At a philosophy seminar last week, the speaker argued claims that "taxation is theft" are nonsensical because property rights are defined legislatively as a social construct: consequently, taxation can never be theft because the property was never yours to begin with. You only held rights subject to the constraint that some of the property would be taken by the state.
I'm not much of a natural rights guy, mostly because I figure my natural right in the state of nature would be to run away as fast as I could from folks with clubs or, preferably, to have allied with some guy who's really good with a club to protect me from others - maybe I'd do his homework for him or something.
But I'd still reckon that the guy with the club in the state of nature would be violating my rights. I own myself, regardless of statutory convention. Suppose that statutory convention held that anyone who wears blue on a Thursday that's a full moon becomes slave of the state. Even were I to screw up and thereby legally become a slave, I'd argue that my right to self ownership has been infringed upon rather than that my right to self ownership existed only subject to statutory convention.
And I worry about conceptions of right that say that, because something's defined as a statutory convention, rights-talk goes out the window.
I can imagine the philosophy seminar of a thousand years ago where the Court Philosopher argues against the man whose bride was ravished by the Prince on her wedding night, saying that the maidenhead always belonged to the Prince by Droit du Seigneur and that it consequently wasn't a violation. (yes, yes, Droit du Seigneur is largely apocryphal, but thought experiments are allowed in both philosophy and economics.)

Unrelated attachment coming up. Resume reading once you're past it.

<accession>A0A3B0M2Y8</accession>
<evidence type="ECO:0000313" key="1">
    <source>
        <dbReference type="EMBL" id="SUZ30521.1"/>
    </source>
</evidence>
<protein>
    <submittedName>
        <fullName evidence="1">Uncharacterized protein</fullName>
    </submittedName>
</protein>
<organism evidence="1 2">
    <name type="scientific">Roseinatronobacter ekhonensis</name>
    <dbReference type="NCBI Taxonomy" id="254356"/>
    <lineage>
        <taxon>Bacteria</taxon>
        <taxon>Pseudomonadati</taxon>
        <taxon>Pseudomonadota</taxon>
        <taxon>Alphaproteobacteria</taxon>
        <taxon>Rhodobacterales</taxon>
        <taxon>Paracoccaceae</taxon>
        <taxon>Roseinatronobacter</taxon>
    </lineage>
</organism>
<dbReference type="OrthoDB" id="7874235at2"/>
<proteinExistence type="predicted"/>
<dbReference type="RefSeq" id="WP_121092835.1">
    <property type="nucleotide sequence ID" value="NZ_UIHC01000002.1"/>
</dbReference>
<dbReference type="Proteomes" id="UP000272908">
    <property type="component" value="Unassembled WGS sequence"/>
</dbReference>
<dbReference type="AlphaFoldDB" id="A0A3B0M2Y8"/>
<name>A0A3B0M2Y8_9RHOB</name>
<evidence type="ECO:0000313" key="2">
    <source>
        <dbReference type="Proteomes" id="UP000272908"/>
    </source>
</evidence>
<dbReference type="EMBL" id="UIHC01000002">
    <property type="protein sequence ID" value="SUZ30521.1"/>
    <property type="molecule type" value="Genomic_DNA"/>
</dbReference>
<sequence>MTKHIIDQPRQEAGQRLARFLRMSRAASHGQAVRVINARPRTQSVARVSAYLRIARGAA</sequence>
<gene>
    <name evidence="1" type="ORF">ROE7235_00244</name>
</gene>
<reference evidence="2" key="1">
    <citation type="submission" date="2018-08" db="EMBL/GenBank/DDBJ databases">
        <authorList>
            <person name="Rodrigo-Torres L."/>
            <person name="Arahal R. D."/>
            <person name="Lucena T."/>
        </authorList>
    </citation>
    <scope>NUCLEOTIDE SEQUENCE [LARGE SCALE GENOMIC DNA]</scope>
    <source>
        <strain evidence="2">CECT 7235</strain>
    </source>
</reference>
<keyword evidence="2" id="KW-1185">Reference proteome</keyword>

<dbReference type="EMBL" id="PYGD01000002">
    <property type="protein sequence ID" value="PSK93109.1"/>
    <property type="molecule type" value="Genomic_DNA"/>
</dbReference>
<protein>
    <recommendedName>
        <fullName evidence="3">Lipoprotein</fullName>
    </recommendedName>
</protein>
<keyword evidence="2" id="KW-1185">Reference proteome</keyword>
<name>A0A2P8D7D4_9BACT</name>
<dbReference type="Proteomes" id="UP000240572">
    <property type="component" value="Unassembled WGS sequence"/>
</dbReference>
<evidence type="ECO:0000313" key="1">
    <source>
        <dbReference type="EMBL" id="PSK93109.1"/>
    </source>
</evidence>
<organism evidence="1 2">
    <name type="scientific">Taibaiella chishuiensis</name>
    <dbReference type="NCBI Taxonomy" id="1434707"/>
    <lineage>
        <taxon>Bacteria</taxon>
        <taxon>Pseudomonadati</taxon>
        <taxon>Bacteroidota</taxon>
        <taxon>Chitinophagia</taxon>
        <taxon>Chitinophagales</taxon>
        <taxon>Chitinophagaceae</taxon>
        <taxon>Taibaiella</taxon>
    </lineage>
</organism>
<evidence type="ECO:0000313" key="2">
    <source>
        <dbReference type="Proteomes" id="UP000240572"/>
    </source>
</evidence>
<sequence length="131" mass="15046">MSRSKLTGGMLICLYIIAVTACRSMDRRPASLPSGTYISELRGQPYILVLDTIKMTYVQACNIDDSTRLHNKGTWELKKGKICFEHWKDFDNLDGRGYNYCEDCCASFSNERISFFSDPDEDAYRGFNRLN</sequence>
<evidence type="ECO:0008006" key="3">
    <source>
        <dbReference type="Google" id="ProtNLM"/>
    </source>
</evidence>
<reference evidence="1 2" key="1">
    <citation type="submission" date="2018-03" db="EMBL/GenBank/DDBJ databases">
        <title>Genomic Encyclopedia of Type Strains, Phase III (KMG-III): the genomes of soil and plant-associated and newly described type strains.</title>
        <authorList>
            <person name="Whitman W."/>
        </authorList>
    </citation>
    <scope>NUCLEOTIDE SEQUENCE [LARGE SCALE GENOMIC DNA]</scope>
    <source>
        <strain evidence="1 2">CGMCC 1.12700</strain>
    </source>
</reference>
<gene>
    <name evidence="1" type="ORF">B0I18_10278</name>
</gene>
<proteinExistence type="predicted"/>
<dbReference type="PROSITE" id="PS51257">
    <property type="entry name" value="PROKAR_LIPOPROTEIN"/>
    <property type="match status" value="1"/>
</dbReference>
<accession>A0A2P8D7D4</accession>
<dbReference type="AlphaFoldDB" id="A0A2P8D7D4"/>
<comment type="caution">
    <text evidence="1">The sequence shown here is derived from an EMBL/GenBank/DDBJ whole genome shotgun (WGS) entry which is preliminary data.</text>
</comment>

Is there an argument for "taxation isn't theft" that doesn't also support "Droit du Seigneur isn't rape"? The best answer, I'd think, would have to rely on a contractarian turn where we had hypothetical agreement behind the Veil to a set of rules allowing for taxation. But the contractarian turn requires self-ownership behind the Veil or something a lot like it, otherwise hypothetical agreement isn't necessary. But if we want to deny those pre-existing rights, I'm having a hard time seeing a mechanism for getting "taxation isn't theft" without risking "Droit du Seigneur isn't rape". If it's just "whatever is agreed to by majority is just, and the majority would support only one of those", we get the usual obvious problems. A "justice is efficiency" argument would be coherent, but the speaker was making the argument for the moral necessity of a highly progressive tax system in order to fund heavy redistribution: an equity argument rather than efficiency. If it's instead "justice is maximizing my social welfare function which considers taxation to be ok because the statutory convention in this case I find fine but not droit du seigneur because that statutory convention is repugnant", well, preferred SWFs are like belly-buttons...we all have one.
I didn't press him on this line as there were a few bigger problems in the paper: namely, that if his bottom line were that certain government services must be provided, he'd perhaps do better by not having a hard commitment to the justice attributes of any particular tax system and instead try to cover equity concerns via spending programmes after having raised the necessary amount of tax by the most efficient means possible. And the norm in philosophy seminars seems to be somewhat different from the economics norm. In all disciplines, a fair bit of question time is devoted to giving questioners the opportunity to show how smart they are. In economics, this tends to be done via penetrating questions and holding the speaker to providing an answer; in philosophy, it seems more to be via wandering stories that seem not actually to have any kind of question attached to them. In econ, folks using the latter mode attract snickers; in philosophy, it's me.